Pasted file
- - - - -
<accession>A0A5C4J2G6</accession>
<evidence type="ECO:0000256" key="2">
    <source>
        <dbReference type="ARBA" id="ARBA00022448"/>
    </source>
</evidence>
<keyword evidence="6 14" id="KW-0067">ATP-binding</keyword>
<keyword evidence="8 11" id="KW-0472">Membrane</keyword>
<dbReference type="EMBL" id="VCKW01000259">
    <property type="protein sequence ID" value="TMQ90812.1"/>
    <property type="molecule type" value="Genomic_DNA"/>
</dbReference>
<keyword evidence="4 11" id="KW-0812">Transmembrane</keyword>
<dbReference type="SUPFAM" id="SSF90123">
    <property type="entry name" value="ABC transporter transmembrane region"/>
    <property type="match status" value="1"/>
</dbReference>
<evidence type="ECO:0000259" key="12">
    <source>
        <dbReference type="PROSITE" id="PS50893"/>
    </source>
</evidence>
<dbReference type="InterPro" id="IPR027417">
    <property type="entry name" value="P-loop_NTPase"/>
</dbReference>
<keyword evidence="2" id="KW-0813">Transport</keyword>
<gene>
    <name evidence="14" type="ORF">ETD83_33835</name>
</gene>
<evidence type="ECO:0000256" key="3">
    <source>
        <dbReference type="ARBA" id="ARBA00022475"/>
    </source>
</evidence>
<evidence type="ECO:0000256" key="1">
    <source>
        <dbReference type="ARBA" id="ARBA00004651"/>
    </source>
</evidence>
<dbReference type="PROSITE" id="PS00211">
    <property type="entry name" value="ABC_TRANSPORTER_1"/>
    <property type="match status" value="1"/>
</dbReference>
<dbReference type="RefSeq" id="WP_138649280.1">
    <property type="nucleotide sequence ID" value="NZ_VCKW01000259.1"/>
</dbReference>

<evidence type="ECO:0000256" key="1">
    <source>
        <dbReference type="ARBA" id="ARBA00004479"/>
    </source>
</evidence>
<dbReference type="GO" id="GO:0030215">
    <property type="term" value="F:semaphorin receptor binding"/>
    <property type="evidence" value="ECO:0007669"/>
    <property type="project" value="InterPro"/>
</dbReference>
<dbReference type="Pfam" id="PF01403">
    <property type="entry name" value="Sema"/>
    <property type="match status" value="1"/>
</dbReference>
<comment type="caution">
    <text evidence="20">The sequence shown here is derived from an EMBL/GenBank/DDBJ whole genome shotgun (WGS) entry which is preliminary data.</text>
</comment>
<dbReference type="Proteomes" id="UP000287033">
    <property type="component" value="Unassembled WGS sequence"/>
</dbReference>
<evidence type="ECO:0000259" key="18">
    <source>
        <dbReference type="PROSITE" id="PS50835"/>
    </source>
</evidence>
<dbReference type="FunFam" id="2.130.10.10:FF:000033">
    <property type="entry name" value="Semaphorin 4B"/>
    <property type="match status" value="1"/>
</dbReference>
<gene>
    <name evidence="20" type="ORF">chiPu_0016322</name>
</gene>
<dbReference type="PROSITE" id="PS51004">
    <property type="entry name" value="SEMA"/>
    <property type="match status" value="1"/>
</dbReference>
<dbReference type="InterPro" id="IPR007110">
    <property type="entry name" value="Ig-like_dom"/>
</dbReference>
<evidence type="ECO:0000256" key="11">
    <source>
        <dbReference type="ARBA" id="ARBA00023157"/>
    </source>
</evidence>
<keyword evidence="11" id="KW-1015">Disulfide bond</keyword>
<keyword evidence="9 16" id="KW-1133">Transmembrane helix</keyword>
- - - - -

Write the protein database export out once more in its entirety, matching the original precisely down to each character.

<accession>A0A5C4J2G6</accession>
<evidence type="ECO:0000256" key="2">
    <source>
        <dbReference type="ARBA" id="ARBA00022448"/>
    </source>
</evidence>
<keyword evidence="6 14" id="KW-0067">ATP-binding</keyword>
<keyword evidence="8 11" id="KW-0472">Membrane</keyword>
<dbReference type="EMBL" id="VCKW01000259">
    <property type="protein sequence ID" value="TMQ90812.1"/>
    <property type="molecule type" value="Genomic_DNA"/>
</dbReference>
<keyword evidence="4 11" id="KW-0812">Transmembrane</keyword>
<dbReference type="SUPFAM" id="SSF90123">
    <property type="entry name" value="ABC transporter transmembrane region"/>
    <property type="match status" value="1"/>
</dbReference>
<evidence type="ECO:0000259" key="12">
    <source>
        <dbReference type="PROSITE" id="PS50893"/>
    </source>
</evidence>
<dbReference type="InterPro" id="IPR027417">
    <property type="entry name" value="P-loop_NTPase"/>
</dbReference>
<keyword evidence="2" id="KW-0813">Transport</keyword>
<gene>
    <name evidence="14" type="ORF">ETD83_33835</name>
</gene>
<evidence type="ECO:0000256" key="3">
    <source>
        <dbReference type="ARBA" id="ARBA00022475"/>
    </source>
</evidence>
<evidence type="ECO:0000256" key="1">
    <source>
        <dbReference type="ARBA" id="ARBA00004651"/>
    </source>
</evidence>
<dbReference type="PROSITE" id="PS00211">
    <property type="entry name" value="ABC_TRANSPORTER_1"/>
    <property type="match status" value="1"/>
</dbReference>
<dbReference type="RefSeq" id="WP_138649280.1">
    <property type="nucleotide sequence ID" value="NZ_VCKW01000259.1"/>
</dbReference>

<evidence type="ECO:0000256" key="1">
    <source>
        <dbReference type="ARBA" id="ARBA00004479"/>
    </source>
</evidence>
<dbReference type="GO" id="GO:0030215">
    <property type="term" value="F:semaphorin receptor binding"/>
    <property type="evidence" value="ECO:0007669"/>
    <property type="project" value="InterPro"/>
</dbReference>
<dbReference type="Pfam" id="PF01403">
    <property type="entry name" value="Sema"/>
    <property type="match status" value="1"/>
</dbReference>
<comment type="caution">
    <text evidence="20">The sequence shown here is derived from an EMBL/GenBank/DDBJ whole genome shotgun (WGS) entry which is preliminary data.</text>
</comment>
<dbReference type="Proteomes" id="UP000287033">
    <property type="component" value="Unassembled WGS sequence"/>
</dbReference>
<evidence type="ECO:0000259" key="18">
    <source>
        <dbReference type="PROSITE" id="PS50835"/>
    </source>
</evidence>
<dbReference type="FunFam" id="2.130.10.10:FF:000033">
    <property type="entry name" value="Semaphorin 4B"/>
    <property type="match status" value="1"/>
</dbReference>
<gene>
    <name evidence="20" type="ORF">chiPu_0016322</name>
</gene>
<dbReference type="PROSITE" id="PS51004">
    <property type="entry name" value="SEMA"/>
    <property type="match status" value="1"/>
</dbReference>
<dbReference type="InterPro" id="IPR007110">
    <property type="entry name" value="Ig-like_dom"/>
</dbReference>
<evidence type="ECO:0000256" key="11">
    <source>
        <dbReference type="ARBA" id="ARBA00023157"/>
    </source>
</evidence>
<keyword evidence="11" id="KW-1015">Disulfide bond</keyword>
<keyword evidence="9 16" id="KW-1133">Transmembrane helix</keyword>